This year was a big one for the Audio Engineering Society. Thousands of industry professionals flooded the Los Angeles Convention Center for a weekend of high tech exploration. What lies ahead?
I just attended the 109th AES (Audio Engineering Society) Convention in Los Angeles (9/00) and the theme or "buzz" this year seems to be centered around two quickly emerging technologies, surround sound, and codecs for audio on the Internet. A Codec converts data between uncompressed and compressed formats, reducing the bandwidth a clip consumes.
A representative from German based Fraunhofer Institute turned heads with a presentation of MPEG-4 audio software for PCs and DSPs. The technology incorporates a Codec, that is light years beyond what MP3 and current popular streaming media protocols such as Liquid Audio (Microsoft) and Real Audio are capable of producing. It uses something new, called "scalable coding, which can deliver three separate bit-rates of audio in real time. This is something, Internet audio has needed for quite a while, since the person encoding the audio, doesn't know the speed of the processor and modem of the person on the other end, downloading the file. This compensates for all popular bandwidth rates. The technicians from Real Audio unveiled a similar technology, called "Sure-Streaming", where you can encode a single clip, that can be utilized on up to six bandwidths. Mark Yonge of Solid State Logic wowed the crowds with a demonstration of SC-06-01, the proposed standard for network and file transfer of audio. This will revolutionize the way samplers, and workstations transfer audio.
With the proliferation of multichannel home listening environments and the impending flood of commercial DVD-Audio recordings, the theme of this convention was "Surrounded by Sound." Legendary jazz keyboardist/composer Herbie Hancock presented the opening keynote address to a anxious crowd. The address was followed by a performance by the Airmen of Note, the premier jazz ensemble of the United States Air Force. The Airmenof Note celeberates it's 50th anniversary of carrying on the tradition of Glenn Miller's Army Air Corps dance band and is one of today's few touring big bands.
Featured workshops included "Audio Watermarking for Packaged and Network Media," "Digital Libraries, Preservation and Metadata," "Mastering for the Internet" and "Perceptual Audio Coders--What to Listen For," among others. According to Van Webster, workshops co-chair, the "workshops identify emerging trends and present the latest information on the full spectrum of audio technologies."
Keyboard Magazine alumni, Robert L. Doerschuk, moderated an excellent workshop on Friday, the fist day of the show, called Beyond the Board: Mysteries of the Artist-Producer Relationship. As musicians and engineers alike, are well aware of, there is more to recording than gear or, even, talent. The final ingredient involves building trust and a creative rhythm between the artist and the producer. The workshop explored this topic with 'Blasters' co-founder, solo artist, and producer Dave Alvin, along with one of the many associates who have worked with him on landmark projects.
Producers flocked to the "Behind the Glass: Platinum Producers," workshop, moderated by Howard Massey, (EQ Magazine and Surround Professional Magazine) which featured an elite panel including Jack Douglas, Geoff Emerick, Eddie Kramer, George Massenburg and Alan Parsons discussing their work.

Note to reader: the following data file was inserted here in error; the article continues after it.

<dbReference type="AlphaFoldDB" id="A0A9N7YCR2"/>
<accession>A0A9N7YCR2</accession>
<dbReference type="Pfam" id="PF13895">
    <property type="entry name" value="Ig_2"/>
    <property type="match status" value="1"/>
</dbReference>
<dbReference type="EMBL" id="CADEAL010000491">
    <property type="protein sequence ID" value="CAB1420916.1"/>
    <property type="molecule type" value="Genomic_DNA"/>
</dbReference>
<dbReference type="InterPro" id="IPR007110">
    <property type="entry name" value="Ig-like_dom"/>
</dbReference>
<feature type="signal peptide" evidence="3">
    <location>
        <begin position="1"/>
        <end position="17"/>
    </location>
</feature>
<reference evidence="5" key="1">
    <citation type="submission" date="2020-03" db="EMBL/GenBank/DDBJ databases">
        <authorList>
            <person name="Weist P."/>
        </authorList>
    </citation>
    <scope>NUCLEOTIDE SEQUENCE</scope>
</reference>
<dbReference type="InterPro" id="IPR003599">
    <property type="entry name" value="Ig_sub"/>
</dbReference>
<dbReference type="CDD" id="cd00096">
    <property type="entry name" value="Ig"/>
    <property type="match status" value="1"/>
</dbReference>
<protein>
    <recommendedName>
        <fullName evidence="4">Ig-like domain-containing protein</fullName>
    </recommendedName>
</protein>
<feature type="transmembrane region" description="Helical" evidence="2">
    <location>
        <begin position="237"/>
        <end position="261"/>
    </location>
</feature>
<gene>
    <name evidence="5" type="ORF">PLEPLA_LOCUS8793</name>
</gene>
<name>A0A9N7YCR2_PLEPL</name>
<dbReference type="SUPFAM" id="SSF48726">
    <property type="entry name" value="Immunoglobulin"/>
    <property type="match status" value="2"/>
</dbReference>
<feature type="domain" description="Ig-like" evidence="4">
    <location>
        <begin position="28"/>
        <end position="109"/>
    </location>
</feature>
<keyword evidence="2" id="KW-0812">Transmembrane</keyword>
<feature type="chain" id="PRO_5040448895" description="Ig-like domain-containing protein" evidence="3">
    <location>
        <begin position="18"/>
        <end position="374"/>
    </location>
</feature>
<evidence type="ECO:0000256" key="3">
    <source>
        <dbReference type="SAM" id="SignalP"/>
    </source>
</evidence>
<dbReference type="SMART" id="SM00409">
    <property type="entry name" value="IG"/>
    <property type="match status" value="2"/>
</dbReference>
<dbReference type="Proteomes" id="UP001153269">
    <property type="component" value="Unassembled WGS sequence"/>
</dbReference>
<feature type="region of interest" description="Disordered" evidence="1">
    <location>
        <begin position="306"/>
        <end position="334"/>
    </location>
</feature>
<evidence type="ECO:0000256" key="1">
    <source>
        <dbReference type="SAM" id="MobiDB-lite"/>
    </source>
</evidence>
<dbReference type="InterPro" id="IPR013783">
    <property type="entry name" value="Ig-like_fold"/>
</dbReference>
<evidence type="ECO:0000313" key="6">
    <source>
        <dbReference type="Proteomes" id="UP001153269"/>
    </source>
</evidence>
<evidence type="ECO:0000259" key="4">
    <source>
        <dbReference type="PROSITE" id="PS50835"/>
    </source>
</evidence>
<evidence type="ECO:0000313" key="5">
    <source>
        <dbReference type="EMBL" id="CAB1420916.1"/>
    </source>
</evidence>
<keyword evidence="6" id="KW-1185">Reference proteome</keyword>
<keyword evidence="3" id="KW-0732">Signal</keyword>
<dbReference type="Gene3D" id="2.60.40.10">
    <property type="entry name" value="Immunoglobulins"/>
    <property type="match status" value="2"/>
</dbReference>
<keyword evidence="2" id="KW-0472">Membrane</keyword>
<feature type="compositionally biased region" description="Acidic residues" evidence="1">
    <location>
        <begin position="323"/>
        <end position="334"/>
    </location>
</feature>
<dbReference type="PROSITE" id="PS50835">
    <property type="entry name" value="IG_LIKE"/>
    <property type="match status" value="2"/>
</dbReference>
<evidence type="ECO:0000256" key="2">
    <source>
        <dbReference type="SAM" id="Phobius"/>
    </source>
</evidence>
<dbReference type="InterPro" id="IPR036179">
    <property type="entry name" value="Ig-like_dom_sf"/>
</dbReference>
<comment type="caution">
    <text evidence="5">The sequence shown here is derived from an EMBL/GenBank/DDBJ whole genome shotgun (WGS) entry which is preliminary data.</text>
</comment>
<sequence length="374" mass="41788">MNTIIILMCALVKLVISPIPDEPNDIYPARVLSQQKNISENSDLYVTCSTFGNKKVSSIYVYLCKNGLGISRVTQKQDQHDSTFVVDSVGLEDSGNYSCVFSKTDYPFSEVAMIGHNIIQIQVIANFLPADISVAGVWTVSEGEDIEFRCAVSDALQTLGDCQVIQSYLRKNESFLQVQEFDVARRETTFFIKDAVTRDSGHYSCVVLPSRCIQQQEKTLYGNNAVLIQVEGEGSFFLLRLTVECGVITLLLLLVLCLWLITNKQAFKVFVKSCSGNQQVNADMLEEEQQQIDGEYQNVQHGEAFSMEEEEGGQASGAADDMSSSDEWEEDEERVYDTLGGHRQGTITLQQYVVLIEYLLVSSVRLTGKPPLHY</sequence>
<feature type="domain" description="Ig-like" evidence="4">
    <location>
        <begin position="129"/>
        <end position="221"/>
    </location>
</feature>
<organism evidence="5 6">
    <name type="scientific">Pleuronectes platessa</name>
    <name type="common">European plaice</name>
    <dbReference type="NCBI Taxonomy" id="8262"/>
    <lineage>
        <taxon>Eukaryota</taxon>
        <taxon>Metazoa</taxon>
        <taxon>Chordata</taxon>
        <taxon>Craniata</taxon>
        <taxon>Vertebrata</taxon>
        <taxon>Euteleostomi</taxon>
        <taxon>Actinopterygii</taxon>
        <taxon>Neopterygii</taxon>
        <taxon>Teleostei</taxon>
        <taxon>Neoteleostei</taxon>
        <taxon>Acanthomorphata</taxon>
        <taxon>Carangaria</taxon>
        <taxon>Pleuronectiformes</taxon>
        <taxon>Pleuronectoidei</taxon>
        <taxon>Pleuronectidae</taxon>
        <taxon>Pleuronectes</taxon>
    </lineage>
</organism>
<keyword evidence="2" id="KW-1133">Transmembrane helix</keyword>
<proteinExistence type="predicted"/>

On Saturday, renowned producer/engineer, Al Schmitt was honored. Al has worked with music icons including Duke Ellington, Ray Charles, Sam Cooke, Frank Sinatra and Steely Dan.
In addition to an Education Fair and Jobs Forum for young engineers, this year's show featured mixing competitions in two categories, Classical and Jazz/Pop, with awards being presented at the closing of the Student Delegate Assembly meeting. Alan C. Kay, a Disney Fellow and Vice President of Research and Development for the Walt Disney Company, discussed the computer revolution and the application of the Internet to musicians.
A late addition to the program, was a Multichannel Audio Production for DTV Workshop, chaired by 109th Convention Secretary, Rich Sanders, on Monday, September 25.
n 1996, the FCC adopted the major elements of the ATSC Digital Television (DTV) Standards and mandated its use for digital terrestrial television broadcasts in the U.S. All commercial stations must begin offering DTV service by May 2002, and all noncommercial educational stations must start by May 2003. A panel of program producers and mixers that includes Larry Benjamin of Laser-Pacific Sound, Ed Campbell of National Sound and Randall Hoffner of ABC, Inc., will address DTV1s creative challenges, trends and broadcast delivery formats. The workshop will also featured playbacks of current DTV programming created with multichannel audio, and a discussion of the opportunities that exist for bringing multichannel sound to television viewers.
Hundreds of new Products were debuted at the convention as usual everyone left, with a lot more than than arrived with; in many ways. The workshops this year were some of the best ever. What's that Heuy Lewis tune? ...the future's so bright, I'm gonna need shades.
One thing that the AES show, and over twenty thousand people who
attended, reminded me of;
was that in the scramble to keep up
to date with technology, talent wins out every time, and that's one
thing that never changes.
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